What started as a light-hearted suggestion to my French partner, that to round off a week’s stay in Lyon we should take in a Duchere game, morphed into a concrete plan. The absence of rain clinched it (don’t ask about my powers of persuasion or what this says about my partner Suzanne), so the Saturday morning visit to the market was shortened (only one pastis) and we drove the 90 minutes or so from Lyon to the town of Andrezieux. Of the town I would say little. Apparently there is a castle but we didn’t see it. There was a tourist office, but even an industrial estate in France has one of them. Basically we arrived in time for the game and not much else, so we made our way to the Stade Roger Baudras, capacity 2,500, along with a few hundred village inhabitants. Well, it wasn’t much different from Scunthorpe really (see picture).

A friend today asked me how the locals reacted to two people sitting in the stand wearing La Duchere scarfs, one of whom seemed to be rather vocal in his criticism of the referee but not making any sense – there is a certain liberty in being able to call the referee a complete tosser (et al) in the full knowledge that he could hear every word as he strode off the pitch but didn’t understand one of them. The locals weren’t exactly hostile, but they were completely bemused. I might not have been the first Englishman to visit Andrezieux, but I’m pretty damn sure I was the first Englishman to visit the Stade Roger to watch Lyon Duchere.

Andrezieux seemed as if they expected to win against a team promoted to CFA proper last season, even though before the start Duchere were just above them in the league (fifth against sixth, after La Duch’s excellent start – which after five games had seen them in third place – had been compromised by a home defeat against Martigues the previous Saturday, 2-1 to a goal in injury time). However, Duchere’s better passing and movement saw them have the better of the first 20 minutes, without creating a clear chance. As the first half wore on the strength and size of the Andrezieux players – who clearly spend a fair proportion of their day in the fields – wore down La Duch, while the referee came into his own as a complete homer (I like to think I only shout at a referee because he deserves it; in this case there was no doubt). Having flourished yellow cards at Duchere players for very little and ignored a couple of bad fouls by Andrezieux, he saw his chance with a rash challenge in the box. There was never any doubt that he would give the penalty.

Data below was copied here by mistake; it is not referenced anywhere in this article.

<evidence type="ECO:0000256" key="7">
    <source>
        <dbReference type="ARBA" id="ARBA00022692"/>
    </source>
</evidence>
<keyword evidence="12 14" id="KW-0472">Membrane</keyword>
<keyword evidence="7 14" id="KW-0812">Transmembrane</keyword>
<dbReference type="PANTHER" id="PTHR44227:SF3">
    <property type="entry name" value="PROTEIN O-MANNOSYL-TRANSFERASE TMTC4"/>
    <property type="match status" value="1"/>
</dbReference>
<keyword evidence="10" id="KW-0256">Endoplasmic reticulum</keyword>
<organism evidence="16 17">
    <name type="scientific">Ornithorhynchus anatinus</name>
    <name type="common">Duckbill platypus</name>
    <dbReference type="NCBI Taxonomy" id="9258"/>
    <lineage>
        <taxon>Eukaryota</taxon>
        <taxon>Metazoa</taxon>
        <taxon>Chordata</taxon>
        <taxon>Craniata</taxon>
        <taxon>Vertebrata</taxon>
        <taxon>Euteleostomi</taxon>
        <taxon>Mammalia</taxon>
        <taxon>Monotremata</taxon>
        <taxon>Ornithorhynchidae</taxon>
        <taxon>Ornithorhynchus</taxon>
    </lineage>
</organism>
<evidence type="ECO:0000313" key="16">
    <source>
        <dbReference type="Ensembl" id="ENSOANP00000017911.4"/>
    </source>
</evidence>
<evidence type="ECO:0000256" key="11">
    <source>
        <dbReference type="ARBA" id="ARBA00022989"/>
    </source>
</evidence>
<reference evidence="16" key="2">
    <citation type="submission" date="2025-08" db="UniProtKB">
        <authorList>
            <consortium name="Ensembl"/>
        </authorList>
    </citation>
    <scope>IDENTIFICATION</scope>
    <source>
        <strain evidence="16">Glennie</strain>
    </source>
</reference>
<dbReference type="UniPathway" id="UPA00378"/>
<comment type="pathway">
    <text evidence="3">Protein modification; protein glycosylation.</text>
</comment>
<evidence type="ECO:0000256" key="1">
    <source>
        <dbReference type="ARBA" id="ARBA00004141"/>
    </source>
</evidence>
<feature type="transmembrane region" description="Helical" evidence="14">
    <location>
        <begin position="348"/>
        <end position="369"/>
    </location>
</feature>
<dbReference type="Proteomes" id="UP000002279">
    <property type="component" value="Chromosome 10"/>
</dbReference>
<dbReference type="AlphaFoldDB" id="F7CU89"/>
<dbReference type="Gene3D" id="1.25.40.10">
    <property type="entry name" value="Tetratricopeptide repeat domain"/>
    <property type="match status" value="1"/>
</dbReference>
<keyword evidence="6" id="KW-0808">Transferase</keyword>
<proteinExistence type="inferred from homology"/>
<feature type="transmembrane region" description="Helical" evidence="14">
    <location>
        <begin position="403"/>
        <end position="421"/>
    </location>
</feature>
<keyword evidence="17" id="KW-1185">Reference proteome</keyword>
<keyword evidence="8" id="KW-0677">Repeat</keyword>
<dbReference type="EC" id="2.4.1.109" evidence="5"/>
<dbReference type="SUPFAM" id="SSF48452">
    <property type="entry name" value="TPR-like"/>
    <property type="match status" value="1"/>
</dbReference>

Last season the hero for Duchere had been their goalkeeper. And he duly dived to his right to save the spot kick. Three people in the stand stood and cheered (as by now we had been joined by the woman who had sold us the scarves at our previous game and who seems to be Duchere’s one travelling fan – a fact explained by the fact that her son plays no 11). Relief was tempered by the fact that Andrezieux were increasingly dangerous from set plays, a la Stoke. To be fair the free kick that crashed back off the bar was a superb curling shot. And the fact that Duchere wasted their best chance as a two-against-one breakaway came to naught.

Even at the break there was the chance to mingle with the locals; and although by the time we made it to the bar the red had run out there was a passable rose available. (Charlton please note, white wine just doesn’t do it for me and if a place like Andrezieux can manage to serve red in a glass at half-time surely we can manage something drinkable.)

The second half panned out much like the first, with Duchere starting well but again getting pegged back as their forwards were unable to hold the ball and the midfield was getting outmuscled. Andrezieux had a couple of good chances but missed and as the clock ran down it was clear that Duchere were happy with a goalless draw. Unfortunately it was not to be. In stopped time a corner led to an almighty scramble and eventually the ball found its way into the net. Barely time for the game to resume before the poseur of a ref blew for full time and danced off to whichever madam in the stands he was trying to impress.

It was tough on Duchere, especially having suffered a similar fate the previous week, but they showed enough to suggest that they will hold their own at this level. They have dropped back to eighth in the table with a record of three wins, one draw, three defeats ...... OK, this is getting spooky. What other team has begun the season with that record? Is there a higher power at work? If there is, the message to me is clear. I may not have turned out to be a Jonah for Lyon Duchere last season, but my recent record for away games – Sheff Utd the season before last, Scunthorpe last season, Andrezieux this season – suggests in the interest of all I should confine myself to London or Lyon.

All that was left for us was to decline the offer (this time around) of a post-match drink with the team and to drive back to Lyon for a date with a bouchon and a bottle of red. First up a fois gras so sauvage that it seemed they had just put their hand down its throat and pulled it out (ie a bit too runny, even for me) followed by a horse steak. I kid you not. Now where after a Charlton game can you get uncooked innards followed by a steak from an animal not normally eaten?